“The DA is flaunt­ing its Western Cape suc­cesses and, in par­tic­u­lar, the ‘ Cape Town story’ as a drawcard. But 29 by­elec­tions in the North­ern Cape recorded 22 vic­to­ries to the ANC in the last few years. This at­tests to a strong ANC in the area, de­spite pos­si­ble chal­lenges,” she said.

Brown said she was aware that the DA had set its sights on the North­ern Cape, adding that she was keep­ing a close watch, es­pe­cially on the role De Lille was play­ing.

But Brown said she wasn’t con­cerned, since De Lille’s added pres­ence had in­flu­enced only one of the 29 by-elec­tions, 22 of which had been won by the ANC.

“In fact, we re­cently won the Nama Khoi by-elec­tion for the first time since 1994, and now we are in con­trol of that mu­nic­i­pal­ity.”

Re­gard­ing top ANC of­fi­cials in the North­ern Cape fac­ing sev­eral charges of fraud and cor­rup­tion, in­clud­ing the party’s provin­cial chair­man John Block, its trea­surer – ANC MP Yolanda Botha – and deputy provin­cial sec­re­tary Alvin Botes, Brown said all al­le­ga­tions of cor­rup­tion re­mained a chal­lenge.

“The ANC un­der­stands the need to ad­dress this prob­lem in the North­ern Cape. Cur­rently, the law is tak­ing its right­ful course and we must not pre­empt the out­come. The three mem­bers have a right, like any­one else, to fair jus­tice,” she said.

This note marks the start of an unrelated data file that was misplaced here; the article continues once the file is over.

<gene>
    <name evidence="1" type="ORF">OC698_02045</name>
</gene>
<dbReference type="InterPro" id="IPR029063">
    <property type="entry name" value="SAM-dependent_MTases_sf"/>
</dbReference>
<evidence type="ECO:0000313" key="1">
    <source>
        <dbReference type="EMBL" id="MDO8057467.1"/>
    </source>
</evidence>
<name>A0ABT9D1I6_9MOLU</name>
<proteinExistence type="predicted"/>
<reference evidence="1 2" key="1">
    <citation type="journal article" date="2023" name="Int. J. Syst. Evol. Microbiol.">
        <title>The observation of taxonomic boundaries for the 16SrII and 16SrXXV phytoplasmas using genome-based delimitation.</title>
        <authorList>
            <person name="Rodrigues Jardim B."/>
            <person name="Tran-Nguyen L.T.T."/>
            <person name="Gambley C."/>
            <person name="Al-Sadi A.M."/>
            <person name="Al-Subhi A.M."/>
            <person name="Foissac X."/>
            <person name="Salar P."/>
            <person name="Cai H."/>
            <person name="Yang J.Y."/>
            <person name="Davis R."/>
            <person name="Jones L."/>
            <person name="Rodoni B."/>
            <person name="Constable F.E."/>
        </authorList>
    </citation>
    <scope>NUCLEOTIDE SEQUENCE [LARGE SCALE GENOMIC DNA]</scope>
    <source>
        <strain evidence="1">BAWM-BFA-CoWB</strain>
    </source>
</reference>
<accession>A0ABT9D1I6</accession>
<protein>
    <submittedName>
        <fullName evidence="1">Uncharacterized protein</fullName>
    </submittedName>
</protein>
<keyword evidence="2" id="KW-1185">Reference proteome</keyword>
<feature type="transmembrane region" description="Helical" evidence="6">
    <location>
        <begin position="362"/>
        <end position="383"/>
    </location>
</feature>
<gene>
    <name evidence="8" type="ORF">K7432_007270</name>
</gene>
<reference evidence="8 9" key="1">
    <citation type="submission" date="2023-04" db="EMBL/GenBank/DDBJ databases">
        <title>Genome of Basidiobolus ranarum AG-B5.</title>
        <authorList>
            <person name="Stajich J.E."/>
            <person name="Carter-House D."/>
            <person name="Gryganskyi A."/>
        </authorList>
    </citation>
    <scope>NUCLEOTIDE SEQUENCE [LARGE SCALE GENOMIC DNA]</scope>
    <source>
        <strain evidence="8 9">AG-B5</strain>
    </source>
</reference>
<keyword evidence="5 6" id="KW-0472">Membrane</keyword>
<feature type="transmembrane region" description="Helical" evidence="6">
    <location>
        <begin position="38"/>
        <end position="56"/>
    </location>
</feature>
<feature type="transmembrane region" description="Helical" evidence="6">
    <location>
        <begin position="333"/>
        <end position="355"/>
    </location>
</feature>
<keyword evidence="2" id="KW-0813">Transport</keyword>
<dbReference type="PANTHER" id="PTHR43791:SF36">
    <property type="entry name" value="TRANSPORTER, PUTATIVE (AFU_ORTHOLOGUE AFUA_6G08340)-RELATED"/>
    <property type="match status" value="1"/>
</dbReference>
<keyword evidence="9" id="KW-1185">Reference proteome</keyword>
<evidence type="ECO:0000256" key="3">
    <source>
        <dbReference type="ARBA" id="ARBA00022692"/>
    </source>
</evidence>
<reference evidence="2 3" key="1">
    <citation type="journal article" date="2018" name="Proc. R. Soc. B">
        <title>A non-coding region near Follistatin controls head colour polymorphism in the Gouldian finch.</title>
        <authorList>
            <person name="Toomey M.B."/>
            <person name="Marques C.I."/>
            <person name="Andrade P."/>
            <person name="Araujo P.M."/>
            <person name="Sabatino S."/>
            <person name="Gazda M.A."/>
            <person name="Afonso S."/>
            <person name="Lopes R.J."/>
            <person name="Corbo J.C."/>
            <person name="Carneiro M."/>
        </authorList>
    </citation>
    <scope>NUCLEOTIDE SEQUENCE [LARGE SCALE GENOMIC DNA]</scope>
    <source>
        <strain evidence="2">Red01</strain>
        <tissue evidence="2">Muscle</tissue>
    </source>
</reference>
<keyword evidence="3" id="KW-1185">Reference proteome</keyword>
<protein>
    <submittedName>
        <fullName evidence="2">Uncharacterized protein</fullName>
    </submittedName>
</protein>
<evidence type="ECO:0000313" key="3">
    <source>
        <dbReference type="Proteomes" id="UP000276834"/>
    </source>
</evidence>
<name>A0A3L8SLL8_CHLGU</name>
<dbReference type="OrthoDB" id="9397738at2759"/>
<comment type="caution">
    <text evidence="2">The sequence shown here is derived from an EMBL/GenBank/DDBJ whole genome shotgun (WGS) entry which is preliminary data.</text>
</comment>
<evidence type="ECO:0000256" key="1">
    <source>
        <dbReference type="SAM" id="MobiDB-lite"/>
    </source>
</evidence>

But the DA has been at the fore­front of the fight to have Block and Botes re­moved as MECs.

The DA’s Louw said newly elected North­ern Cape pre­mier Sylvia Lu­cas missed an op­por­tu­nity to restore the pub­lic’s con­fi­dence in the provin­cial govern­ment, by not re­mov­ing the pair.

“Fi­nance MEC John Block and So­cial De­vel­op­ment MEC Alvin Botes have brought the provin­cial govern­ment into dis­re­pute. Both MECs face seri- ous crim­i­nal charges in sep­a­rate court cases, which in­clude fraud, cor­rup­tion and money laun­der­ing.

It is as­ton­ish­ing that even as they make reg­u­lar ap­pear­ances in court to face charges, they re­main in of­fice, with Block head­ing port­fo­lios which han­dle the prov­ince’s fi­nances. This sit­u­a­tion has gone on for far too long, and has eroded the pub­lic’s con­fi­dence in the provin­cial govern­ment,” he said.

Western Cape DA leader Ivan Meyer said his party had been busy lay­ing the ground­work for suc­cess in the North­ern Cape.

Meyer said they de­cided to in­ten­sify their cam­paign, and would now fo­cus on Kim­ber­ley, the Ka­roo and the Han­tam mu­nic­i­pal area.

Meyer has made nu­mer­ous trips there, and he said he was con­fi­dent of the DA’s prospects.

Other than De Lille and Meyer, Wil­mot James and Western Cape pre­mier Helen Zille are also be­com­ing reg­u­lar vis­i­tors to the North­ern Cape.

Zille was in the prov­ince ear­lier this month to hon­our Sol Plaatje, the fore­most op­po­nent of the no­to­ri­ous 1913 Na­tive Land Act, vis­it­ing his gravesite and the Sol Plaatje mu­seum.

DE­PLOYED: Lynne Brown and Mcebisi Sk­wat­sha are part of the ANC’s North­ern Cape arse­nal.

UN­DER A CLOUD: Provin­cial ANC chair­man John Block.

SPEC­U­LA­TION: Pa­tri­cia de Lille is tipped for a move north.